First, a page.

Letter to the Editor
Comment on: https://www.jmir.org/2021/5/e27142
We acknowledge the letter by Martos Pérez et al  and take this opportunity to clarify related issues from our publication [ ]. Of our 10,504 patients with COVID-19, 2737 (26.5%) were tested with PCR (polymerase chain reaction). Within the 5 provinces of Castilla-La Mancha, the province that tested the most was Toledo (28.9%), while the least was Guadalajara (21.2%). Those patients in whom PCR was performed were 6.5 years older (63.0 vs 56.5 years). All these differences were highly statistically significant.
You must take into account that our study period was from March 1 to 29, 2020, and including only microbiologically confirmed cases or prolonging the period of inclusion would have resulted in a biased assessment. From March 30, 2020, onwards, most intensive care units (ICUs) at our hospitals collapsed and ICU admissions were highly distorted due to a lack of beds. As we commented in the Discussion section, the ICU capacity in Castilla-La Mancha during the study period had not yet been compromised, which protects against possible bias in our training data (all patients requiring critical care were indeed admitted to the ICU). Therefore, it is unlikely that the absence of a confirmed diagnosis with PCR during the first weeks of the pandemic influenced our results. This was a generalized situation throughout Spain and in most European countries early in 2020. At that time, when a patient was hospitalized, a wide battery of viruses was considered for which there were reagents before performing PCR for coronaviruses. Patients seen during the month of March, in the midst of an avalanche of COVID-19 cases in our region, with negative tests for other viruses and clinical, radiologic, and blood tests highly compatible, did not raise doubts about their diagnosis of COVID-19, and the probability of error was considered negligible [- ]. For all these reasons, bias in our AI (artificial intelligence) algorithms is highly unlikely. We, however, agree that admission to the ICU can be related to many factors. One strength of our study is that it analyzes the usual clinical practice in the whole population cared for in an entire health care region of Spain during a period when the lack of beds was not a limiting factor. It was not a sample—it was the entire population. Finally, our study objective was not mortality. In other studies, when we addressed mortality, the study period was extended to reliably collect this variable [ , ].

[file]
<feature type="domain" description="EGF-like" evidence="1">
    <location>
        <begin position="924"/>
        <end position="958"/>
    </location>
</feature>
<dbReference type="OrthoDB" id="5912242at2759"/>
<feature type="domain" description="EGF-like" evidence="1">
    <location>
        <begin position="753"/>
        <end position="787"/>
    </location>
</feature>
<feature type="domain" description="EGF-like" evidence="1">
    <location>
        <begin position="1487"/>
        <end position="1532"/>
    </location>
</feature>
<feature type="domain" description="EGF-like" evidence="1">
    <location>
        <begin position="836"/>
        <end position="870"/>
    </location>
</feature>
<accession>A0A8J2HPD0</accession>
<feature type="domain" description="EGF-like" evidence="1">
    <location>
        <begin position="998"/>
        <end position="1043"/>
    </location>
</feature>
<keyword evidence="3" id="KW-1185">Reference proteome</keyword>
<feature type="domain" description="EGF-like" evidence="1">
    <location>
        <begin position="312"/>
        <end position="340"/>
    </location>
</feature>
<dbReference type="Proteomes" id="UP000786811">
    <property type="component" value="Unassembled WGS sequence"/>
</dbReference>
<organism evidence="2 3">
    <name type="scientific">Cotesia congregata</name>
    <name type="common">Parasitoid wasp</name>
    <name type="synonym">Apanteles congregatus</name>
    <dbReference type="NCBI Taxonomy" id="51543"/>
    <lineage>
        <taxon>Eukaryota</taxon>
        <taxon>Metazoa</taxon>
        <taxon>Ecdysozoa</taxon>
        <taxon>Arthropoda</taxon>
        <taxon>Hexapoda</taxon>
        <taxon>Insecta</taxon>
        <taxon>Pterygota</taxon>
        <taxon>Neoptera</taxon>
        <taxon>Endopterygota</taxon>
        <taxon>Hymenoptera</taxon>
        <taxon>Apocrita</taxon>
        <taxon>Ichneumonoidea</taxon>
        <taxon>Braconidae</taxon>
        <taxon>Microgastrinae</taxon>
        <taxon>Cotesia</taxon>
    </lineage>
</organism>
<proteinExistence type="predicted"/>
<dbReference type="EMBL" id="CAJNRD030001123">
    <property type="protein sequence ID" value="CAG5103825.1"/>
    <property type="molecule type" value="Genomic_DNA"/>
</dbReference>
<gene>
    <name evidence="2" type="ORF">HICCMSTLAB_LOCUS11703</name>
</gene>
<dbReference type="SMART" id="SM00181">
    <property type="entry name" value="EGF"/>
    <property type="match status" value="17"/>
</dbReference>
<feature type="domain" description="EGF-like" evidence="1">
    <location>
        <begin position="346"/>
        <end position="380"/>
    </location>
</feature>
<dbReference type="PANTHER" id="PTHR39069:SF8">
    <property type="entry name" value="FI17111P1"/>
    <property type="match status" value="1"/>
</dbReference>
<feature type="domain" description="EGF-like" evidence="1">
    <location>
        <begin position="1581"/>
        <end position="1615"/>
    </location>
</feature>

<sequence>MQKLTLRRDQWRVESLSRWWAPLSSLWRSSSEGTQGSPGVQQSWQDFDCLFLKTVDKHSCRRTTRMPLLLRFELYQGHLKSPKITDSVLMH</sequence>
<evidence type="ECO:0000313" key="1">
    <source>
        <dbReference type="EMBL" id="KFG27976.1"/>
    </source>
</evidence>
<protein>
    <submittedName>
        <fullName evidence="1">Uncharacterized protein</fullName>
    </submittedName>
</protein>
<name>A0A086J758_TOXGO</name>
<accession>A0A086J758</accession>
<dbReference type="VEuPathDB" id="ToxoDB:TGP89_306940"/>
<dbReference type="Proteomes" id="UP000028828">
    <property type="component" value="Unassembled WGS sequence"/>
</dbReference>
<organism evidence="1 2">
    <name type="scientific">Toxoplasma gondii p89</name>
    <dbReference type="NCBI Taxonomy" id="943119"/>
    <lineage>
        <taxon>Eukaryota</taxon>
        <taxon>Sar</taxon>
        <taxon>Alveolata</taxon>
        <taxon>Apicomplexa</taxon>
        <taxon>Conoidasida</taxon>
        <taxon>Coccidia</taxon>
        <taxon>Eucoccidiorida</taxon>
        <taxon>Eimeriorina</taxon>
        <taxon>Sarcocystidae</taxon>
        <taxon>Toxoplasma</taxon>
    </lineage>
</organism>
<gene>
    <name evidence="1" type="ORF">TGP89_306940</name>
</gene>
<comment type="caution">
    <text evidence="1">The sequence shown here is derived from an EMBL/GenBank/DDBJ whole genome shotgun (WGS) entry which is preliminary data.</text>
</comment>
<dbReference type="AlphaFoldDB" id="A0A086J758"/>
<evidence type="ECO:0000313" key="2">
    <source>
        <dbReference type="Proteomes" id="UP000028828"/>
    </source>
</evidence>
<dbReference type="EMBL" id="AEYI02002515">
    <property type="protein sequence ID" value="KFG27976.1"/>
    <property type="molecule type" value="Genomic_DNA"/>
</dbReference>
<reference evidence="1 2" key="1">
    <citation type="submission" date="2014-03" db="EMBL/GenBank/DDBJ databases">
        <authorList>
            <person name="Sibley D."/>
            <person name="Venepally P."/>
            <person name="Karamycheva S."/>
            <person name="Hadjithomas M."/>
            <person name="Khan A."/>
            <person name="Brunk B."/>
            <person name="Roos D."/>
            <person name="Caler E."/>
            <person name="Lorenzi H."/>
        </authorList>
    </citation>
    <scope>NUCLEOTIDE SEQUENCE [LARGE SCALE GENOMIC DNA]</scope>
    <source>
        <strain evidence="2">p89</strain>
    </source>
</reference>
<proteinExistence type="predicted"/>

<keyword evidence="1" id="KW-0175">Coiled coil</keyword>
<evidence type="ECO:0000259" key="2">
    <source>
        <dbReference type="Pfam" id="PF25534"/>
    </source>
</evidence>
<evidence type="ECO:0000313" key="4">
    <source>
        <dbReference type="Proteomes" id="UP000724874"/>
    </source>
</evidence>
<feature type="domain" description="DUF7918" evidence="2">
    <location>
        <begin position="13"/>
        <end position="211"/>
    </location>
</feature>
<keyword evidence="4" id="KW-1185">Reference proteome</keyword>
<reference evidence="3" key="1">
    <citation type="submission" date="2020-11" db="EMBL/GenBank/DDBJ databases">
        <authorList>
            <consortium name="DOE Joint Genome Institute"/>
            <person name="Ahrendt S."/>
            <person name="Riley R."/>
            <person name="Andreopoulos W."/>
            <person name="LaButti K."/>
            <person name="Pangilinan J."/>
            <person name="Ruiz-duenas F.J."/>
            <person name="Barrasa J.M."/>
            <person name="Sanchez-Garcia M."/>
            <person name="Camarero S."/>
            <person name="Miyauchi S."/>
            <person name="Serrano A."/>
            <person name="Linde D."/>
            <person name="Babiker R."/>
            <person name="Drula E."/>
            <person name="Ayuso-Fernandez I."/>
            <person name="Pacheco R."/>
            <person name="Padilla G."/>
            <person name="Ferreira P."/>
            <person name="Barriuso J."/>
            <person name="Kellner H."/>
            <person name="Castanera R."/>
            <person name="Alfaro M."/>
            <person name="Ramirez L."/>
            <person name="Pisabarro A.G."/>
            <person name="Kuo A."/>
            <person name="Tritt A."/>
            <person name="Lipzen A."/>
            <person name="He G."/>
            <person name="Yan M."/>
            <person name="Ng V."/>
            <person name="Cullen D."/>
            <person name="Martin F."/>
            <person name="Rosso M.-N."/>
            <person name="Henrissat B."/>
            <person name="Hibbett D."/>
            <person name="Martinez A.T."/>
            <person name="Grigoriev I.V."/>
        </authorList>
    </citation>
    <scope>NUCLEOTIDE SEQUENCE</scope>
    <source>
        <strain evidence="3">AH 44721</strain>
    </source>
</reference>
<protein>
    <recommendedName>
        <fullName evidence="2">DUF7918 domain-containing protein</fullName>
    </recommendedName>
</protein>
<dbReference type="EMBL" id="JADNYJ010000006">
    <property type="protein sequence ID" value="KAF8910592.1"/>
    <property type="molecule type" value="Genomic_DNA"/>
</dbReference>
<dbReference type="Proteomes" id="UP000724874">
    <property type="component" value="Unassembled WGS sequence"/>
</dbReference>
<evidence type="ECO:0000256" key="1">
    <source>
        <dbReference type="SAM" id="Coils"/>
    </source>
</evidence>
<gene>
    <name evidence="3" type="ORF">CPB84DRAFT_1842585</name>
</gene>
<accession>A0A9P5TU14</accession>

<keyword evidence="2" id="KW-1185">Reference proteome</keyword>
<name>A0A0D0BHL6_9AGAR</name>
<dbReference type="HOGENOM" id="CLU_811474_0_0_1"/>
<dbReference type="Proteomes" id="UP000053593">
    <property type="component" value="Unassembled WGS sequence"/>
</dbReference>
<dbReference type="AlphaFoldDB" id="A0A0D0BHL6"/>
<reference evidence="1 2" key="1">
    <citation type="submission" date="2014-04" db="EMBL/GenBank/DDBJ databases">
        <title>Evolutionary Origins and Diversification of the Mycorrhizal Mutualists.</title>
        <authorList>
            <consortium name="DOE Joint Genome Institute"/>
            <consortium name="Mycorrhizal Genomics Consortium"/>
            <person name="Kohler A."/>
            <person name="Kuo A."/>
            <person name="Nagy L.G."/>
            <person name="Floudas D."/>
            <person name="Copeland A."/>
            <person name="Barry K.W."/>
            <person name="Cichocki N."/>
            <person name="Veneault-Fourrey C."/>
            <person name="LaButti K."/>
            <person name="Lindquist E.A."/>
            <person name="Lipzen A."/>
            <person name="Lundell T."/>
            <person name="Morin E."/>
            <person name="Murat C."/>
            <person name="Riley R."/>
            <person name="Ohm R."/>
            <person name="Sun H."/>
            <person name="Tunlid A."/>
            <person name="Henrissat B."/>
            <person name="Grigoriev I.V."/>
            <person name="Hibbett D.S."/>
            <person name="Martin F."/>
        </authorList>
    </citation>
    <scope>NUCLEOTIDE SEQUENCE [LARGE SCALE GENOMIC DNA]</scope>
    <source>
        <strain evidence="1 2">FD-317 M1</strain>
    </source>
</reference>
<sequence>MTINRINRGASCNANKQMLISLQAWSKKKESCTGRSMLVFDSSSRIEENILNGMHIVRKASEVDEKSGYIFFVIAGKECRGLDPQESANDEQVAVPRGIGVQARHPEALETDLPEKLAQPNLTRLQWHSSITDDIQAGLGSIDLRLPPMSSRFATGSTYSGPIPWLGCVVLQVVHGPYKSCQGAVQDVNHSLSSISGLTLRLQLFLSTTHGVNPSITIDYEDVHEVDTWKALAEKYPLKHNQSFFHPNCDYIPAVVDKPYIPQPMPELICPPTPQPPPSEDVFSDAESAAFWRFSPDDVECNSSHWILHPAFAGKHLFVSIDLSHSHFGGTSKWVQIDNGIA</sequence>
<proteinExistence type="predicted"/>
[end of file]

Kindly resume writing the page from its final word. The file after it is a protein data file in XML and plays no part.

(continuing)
Conflicts of Interest
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|AI: artifical intelligence|
|ICU: intensive care unit|
|PCR: polymerase chain reaction|
Edited by T Derrick; This is a non–peer-reviewed article. submitted 06.04.21; accepted 13.05.21; published 26.05.21Copyright
©Jose Luis Izquierdo, Joan B Soriano. Originally published in the Journal of Medical Internet Research (https://www.jmir.org), 26.05.2021.
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